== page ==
We’ve all got responsibilities such as working and building a career, running a household and/or raising children which can all be very overwhelming and lead to lots of stress. Here are 10 things you can do to start feeling better and minimising stress: 1. Identify causes of stress What triggers your stressful feelings? Are they related to your workplace, children and family, friendships, finances or something else? Once you’ve identified the trigger, you can get down to the root of your stress and find the best ways to handle it. 2. Recognize how you deal with stress Are you using unhealthy behaviours to cope with work or life stress? For example are you using sleep deprivation, smoking, consumption of alcohol or junk food as a means of coping? 3. Get a good night’s sleep A lack of sleep can result in an increase in stress as a person will not be able to stay focused at work. Sleep deprivation also impairs our decision making ability as we are unable to think clearly. Getting 8 hours sleep a night will help improve a person’s health as you will be able to stay alert throughout the day. 4. Eat a balanced diet Hectic work schedules leave us short on time to prepare healthy meals for ourselves and people then have a tendency to grab fast foods. However eating a balanced nutritional diet will help you stay healthy and keep your brain alert. Deficiency in food nutrients such as lack of vitamin B in the body can result in depression and irritability. Also when a person is under stress, vitamins C and E may be lost. 5. Exercise When you exercise, your brain produces “feel good” transmitters called endorphins. Producing these endorphins will help you deal with stress healthily as people who exercise regularly have more energy. 6. Stay organized It is an overwhelming feeling to think that there are not enough hours in the day. Therefore it is imperative that you manage your time. Come up with a daily plan and keep a diary to keep yourself on track. 7. Do not procrastinate Work piles up when you keep on delaying tasks. There is no use putting off for tomorrow what can be done today. 8. Don’t take on more than you can handle at work Avoid creating your own stress by over-scheduling and failing to say no when too much is asked. Don’t overpromise, and give yourself time to finish the things you do agree to tackle. Don’t be afraid to ask for help/delegate if you can’t meet all the demands placed on you. 9. Ask for support Accepting a hand from supportive friends and family can help you persevere during stressful times. If you continue to feel overwhelmed by stress, you may want to talk to a psychologist who can help you manage stress. 10. Finally, treat yourself When you accomplish a personal goal or finish a project, do something nice for yourself. Go out for a round of golf with friends or take a weekend break with your family. Treating yourself between tasks can help take the edge off and prepare you for the next challenge.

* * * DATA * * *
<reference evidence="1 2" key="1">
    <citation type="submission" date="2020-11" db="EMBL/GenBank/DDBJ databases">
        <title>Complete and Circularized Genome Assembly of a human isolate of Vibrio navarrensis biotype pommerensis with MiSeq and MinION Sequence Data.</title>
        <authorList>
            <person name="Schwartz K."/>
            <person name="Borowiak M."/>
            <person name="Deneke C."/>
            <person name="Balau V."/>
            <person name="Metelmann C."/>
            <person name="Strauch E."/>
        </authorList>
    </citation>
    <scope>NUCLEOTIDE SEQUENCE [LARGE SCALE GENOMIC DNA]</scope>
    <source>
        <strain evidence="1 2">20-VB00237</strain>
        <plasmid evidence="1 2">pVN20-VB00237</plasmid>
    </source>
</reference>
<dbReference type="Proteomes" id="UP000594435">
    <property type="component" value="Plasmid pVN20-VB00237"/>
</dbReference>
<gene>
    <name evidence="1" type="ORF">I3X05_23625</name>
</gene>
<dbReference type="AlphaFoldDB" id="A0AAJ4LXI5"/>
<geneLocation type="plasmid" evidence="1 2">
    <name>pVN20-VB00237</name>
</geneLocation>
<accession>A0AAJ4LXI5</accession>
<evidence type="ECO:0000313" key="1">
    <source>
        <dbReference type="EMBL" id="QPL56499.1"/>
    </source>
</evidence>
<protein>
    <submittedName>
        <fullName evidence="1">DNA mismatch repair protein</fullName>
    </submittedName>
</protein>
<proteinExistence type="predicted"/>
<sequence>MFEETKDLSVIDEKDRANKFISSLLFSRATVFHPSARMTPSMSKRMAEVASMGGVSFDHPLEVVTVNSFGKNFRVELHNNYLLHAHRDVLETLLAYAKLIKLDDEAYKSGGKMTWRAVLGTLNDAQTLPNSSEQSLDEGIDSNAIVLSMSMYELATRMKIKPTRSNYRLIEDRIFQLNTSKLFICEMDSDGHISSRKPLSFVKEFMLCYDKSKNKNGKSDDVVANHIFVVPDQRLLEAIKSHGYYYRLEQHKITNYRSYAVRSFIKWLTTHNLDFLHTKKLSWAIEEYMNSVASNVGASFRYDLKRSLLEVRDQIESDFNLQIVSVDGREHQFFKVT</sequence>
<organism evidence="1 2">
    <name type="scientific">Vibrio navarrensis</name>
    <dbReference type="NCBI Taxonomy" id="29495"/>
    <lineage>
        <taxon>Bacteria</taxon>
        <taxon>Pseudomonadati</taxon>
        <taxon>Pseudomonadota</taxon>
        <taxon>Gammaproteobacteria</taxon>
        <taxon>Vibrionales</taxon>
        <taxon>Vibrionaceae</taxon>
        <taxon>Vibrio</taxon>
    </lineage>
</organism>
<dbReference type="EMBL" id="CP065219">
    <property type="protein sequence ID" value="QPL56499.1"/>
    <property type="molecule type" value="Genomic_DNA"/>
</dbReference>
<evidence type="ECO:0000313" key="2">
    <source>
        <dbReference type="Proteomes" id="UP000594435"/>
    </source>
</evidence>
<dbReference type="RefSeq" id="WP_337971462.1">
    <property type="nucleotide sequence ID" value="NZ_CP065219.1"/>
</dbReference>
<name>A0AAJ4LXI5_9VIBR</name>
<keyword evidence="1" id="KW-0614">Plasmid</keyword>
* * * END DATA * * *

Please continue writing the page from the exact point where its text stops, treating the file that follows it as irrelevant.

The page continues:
Contracting work is certainly becoming more and more common in Ireland today, and it’s not just in IT. In Financial Services we are seeing a growing demand for contract employees, particularly in the fund servicing industry. Below are several pros and cons to contracting to help jobseekers make an educated decision on their next appointment. Many individuals are open to the idea of more short term, project based work but it depends on whether or not this would be a suitable option for them. Sigmar recruits for a wide range of contracts for a number of clients nationwide ranging from project manager/business analyst implementation roles to operational positions so the sky is the limit in terms of finding a contract positions that would suit you. The premise of this article is not to persuade people to adopt contract work, but to weigh up the pros and cons of contracting and hopefully open up a few minds in the process. Mostly geared towards the fund servicing industry, professionals from other sectors can take some value from this. Looking at the table we see some good arguments on both sides of the coin. What it really comes down to however, is the individual. Depending on your situation certain points will carry more or less weight. Like, for example, if you’re planning a family or looking for a mortgage, job security and benefits (maternity leave in this case) contract working would not be your best option. Before considering contract employment in your sector though, it’s important to understand the market first. Research trends, and identify the skills that are in demand. A good starting point is checking out salary surveys which are published annually by credible recruitment agencies. Sigmar's Salary Survey 2017 gives expert insights into the market, reviewing trends and offering insight into how things are likely to unfold over the year ahead.